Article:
I've heard that at least half a dozen people have said things like, "You would not believe it, but ray tracing Minecraft is truly an unforgettable sight." But I would believe it because Minecraft is, in my opinion, even in its vanilla form one of the greatest games ever made ̵
When I had the opportunity to watch Minecraft with Raytracing on the PAX Australia this weekend, I was a) very eager and b) without illusions, Minecraft with Raytracing would be anything but amazing. Honestly it is very nice. I want to live in it.
In fact, there were two demos: one in a regular Minecraft build and the other with a new texture pack that demonstrates the effects of raytracing on Nvidia. There is no fixed launch date for the Nvidia RTX update, but these textures are likely to be introduced along with the update.
First and foremost, however, is a world without new textures:
In the above GIF I switch between normal Minecraft and raytraced Minecraft. The gameplay effects of Ray Tracing are pretty obvious: the darkness under the canopy is really dark and not just a dark shade of gray. The sunlight penetrates the leaves and gives a biome we all know too well a feeling of grandiosity.
Although I have not taken any usable footage, ray tracing spelunking is a more threatening affair when the darkness is really dark and the torches along the way provide a real sense of refuge.
Water is dramatically changing as expected: it is transparent (according to its depth) and reflections corresponding to the direction of the sun appear.
The structure of the Nvidia Texture Package focuses on a modern mansion – as found in Ikea catalogs and high quality interior design magazines. It's a nice vanilla version, but with the HD textures and the raytracing function it comes alive: Notice how colored lights connect – you get an idea of how eye-catching a game like Cyberpunk 2077 can be with raytracing:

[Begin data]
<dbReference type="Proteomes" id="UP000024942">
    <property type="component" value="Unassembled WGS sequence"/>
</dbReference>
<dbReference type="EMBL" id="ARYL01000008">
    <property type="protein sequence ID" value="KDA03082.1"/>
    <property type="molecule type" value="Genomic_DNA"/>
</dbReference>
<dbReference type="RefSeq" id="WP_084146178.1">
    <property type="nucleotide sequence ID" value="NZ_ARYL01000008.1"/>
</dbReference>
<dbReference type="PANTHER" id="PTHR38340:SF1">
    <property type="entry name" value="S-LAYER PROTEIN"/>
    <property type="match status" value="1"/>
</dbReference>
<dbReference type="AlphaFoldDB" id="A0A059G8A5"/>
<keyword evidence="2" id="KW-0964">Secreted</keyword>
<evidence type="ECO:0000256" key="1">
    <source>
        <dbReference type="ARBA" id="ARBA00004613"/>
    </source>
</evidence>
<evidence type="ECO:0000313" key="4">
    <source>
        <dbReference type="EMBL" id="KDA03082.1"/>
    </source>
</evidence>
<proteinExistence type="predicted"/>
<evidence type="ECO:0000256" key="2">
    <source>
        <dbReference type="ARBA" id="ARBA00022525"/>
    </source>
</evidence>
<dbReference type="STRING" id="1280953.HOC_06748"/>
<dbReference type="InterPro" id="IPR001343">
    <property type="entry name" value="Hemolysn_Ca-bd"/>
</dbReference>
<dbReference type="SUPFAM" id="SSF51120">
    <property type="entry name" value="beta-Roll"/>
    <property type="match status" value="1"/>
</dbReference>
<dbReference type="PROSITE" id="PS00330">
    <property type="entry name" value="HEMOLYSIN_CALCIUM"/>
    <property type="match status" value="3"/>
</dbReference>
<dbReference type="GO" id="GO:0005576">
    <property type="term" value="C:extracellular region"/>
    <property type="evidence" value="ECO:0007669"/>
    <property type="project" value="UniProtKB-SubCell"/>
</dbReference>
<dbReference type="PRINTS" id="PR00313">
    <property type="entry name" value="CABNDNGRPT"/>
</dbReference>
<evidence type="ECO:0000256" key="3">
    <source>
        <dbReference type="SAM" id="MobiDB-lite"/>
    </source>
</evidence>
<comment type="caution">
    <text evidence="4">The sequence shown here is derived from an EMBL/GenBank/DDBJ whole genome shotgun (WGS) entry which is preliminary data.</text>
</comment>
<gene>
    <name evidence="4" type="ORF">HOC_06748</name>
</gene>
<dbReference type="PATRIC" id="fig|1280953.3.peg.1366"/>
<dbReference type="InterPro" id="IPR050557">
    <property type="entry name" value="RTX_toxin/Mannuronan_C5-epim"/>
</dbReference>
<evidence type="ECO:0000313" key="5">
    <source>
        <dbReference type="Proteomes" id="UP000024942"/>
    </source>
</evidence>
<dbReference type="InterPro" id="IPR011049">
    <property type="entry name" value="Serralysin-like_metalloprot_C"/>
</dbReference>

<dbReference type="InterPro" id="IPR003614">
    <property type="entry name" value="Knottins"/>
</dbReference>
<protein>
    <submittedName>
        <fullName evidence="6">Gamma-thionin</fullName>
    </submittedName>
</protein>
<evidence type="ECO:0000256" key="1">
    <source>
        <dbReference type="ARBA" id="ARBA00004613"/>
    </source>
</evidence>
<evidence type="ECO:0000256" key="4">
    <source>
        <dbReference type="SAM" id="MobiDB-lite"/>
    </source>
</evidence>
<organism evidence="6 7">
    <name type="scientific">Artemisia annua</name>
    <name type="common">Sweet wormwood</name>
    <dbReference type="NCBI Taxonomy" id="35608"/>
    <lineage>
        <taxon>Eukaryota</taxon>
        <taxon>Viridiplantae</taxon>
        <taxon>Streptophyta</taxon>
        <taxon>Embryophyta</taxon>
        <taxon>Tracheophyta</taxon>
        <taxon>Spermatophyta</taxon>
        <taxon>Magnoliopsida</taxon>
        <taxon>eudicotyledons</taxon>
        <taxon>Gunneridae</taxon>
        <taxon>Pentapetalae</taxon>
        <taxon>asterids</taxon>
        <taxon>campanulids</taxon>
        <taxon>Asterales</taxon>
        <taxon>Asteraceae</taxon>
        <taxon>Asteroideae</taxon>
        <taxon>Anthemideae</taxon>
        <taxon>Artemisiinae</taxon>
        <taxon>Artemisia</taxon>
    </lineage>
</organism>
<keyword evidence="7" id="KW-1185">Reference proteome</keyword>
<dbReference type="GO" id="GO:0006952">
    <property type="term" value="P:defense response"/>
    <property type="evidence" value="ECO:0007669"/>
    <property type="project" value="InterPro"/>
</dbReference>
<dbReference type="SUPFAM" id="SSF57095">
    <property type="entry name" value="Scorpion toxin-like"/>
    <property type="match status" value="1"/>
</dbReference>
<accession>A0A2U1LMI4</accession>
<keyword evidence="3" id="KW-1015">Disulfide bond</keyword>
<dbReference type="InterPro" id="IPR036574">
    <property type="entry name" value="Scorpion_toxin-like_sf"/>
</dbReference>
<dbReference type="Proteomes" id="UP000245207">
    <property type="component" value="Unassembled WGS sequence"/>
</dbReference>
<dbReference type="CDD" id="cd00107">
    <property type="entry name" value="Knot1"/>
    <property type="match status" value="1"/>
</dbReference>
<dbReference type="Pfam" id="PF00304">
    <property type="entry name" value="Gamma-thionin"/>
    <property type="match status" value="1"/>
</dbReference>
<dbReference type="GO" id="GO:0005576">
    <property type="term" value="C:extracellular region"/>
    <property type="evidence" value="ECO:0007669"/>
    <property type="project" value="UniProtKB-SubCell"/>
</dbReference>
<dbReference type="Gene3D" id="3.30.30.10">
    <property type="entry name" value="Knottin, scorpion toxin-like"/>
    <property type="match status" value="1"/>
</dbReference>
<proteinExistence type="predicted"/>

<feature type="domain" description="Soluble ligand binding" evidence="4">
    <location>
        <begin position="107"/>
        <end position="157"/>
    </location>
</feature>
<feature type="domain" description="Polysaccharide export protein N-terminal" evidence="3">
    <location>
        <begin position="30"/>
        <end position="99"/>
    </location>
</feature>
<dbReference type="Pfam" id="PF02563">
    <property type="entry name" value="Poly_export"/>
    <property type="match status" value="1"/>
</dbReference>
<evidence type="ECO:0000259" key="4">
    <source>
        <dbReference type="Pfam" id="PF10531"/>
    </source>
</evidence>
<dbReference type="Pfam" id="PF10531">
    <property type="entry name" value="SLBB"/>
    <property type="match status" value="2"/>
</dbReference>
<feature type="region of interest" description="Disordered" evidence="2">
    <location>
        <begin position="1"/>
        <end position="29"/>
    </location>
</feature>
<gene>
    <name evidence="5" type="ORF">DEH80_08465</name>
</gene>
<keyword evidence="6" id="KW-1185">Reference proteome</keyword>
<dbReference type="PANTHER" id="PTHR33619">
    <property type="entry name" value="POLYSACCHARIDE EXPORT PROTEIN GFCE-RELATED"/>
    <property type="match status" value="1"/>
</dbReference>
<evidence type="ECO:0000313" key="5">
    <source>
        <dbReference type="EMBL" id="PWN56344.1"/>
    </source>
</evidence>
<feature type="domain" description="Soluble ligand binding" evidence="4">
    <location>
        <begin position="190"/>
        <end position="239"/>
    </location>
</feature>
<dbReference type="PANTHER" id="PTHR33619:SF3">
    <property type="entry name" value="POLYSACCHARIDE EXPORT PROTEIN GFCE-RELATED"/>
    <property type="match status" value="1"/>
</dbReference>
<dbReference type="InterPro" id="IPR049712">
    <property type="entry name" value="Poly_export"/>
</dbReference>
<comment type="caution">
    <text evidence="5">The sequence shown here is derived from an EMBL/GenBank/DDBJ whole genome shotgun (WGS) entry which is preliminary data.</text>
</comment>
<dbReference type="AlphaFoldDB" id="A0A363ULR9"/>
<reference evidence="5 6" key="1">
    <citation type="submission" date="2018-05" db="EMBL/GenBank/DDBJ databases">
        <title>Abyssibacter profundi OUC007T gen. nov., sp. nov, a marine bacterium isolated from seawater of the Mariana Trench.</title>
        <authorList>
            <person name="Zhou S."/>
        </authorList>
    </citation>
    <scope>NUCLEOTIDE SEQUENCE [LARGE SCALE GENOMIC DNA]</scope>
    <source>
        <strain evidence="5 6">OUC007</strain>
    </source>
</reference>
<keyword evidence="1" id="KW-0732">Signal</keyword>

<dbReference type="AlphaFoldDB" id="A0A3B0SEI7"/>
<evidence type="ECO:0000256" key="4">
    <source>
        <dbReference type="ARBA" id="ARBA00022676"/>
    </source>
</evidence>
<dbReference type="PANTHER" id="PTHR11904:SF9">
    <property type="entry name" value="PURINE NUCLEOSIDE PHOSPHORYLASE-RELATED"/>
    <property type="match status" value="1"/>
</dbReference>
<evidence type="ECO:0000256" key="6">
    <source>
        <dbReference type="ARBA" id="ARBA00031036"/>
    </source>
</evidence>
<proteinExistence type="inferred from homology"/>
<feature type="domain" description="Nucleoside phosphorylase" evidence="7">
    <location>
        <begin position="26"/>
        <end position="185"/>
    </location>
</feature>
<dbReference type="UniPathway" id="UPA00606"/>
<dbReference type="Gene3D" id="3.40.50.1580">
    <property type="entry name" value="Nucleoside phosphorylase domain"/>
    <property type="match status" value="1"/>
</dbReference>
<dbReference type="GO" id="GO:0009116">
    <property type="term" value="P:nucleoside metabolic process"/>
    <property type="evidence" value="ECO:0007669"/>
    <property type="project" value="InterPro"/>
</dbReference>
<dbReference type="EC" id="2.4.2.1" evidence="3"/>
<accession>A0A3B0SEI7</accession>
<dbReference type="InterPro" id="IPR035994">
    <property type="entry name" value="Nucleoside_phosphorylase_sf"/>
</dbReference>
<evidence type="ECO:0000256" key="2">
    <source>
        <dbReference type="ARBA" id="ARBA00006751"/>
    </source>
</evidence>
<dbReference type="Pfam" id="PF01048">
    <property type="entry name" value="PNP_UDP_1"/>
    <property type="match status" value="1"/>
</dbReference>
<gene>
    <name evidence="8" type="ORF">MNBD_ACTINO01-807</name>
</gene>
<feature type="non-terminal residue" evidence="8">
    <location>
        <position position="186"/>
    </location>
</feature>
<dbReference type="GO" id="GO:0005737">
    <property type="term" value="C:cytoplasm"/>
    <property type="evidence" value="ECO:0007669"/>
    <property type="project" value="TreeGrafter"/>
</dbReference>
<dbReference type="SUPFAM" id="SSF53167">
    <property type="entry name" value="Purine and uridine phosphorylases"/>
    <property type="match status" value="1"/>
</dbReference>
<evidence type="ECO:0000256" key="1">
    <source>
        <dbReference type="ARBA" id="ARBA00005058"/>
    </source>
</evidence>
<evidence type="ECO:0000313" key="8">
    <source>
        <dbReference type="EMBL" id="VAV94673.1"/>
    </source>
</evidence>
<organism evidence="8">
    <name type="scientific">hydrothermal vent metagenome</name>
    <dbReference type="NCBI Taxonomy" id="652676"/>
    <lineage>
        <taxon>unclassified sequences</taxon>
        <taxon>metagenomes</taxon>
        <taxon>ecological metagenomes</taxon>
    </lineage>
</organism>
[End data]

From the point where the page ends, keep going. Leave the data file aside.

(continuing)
Here is another view from the pool. The transition is like the difference between Looney Tunes and Pixar:
Many of the textures added by Nvidia are emission blocks, in other words, they are light sources. In Vanilla Minecraft is an example of a glowstone or a sea lantern or a gardening torch. These illuminate the immediate environment with a sledgehammer, but with raytracing blocks that actually emerge from the darkness of the environment:
Given that Minecraft's worlds are completely modular and cut by users into all sorts of shapes, this is pretty much the best way to experiment with the effects of ray tracing. Using light as a utility, not as an environmental effect, is likely to be the most exciting part of the implementation. I only have 20 minutes to build, but after seeing the following environment created by Nvidia to demonstrate the effects of lighting and reflection in an otherwise dark environment, I would like this to be my home.
Raytracing for Minecraft does not have a fixed release date, but Jody reported in August that we can expect it next year. Nobody needs to be sold on Raytracing anymore – but if you have doubts about the implications, Minecraft is the best way to test it, I think.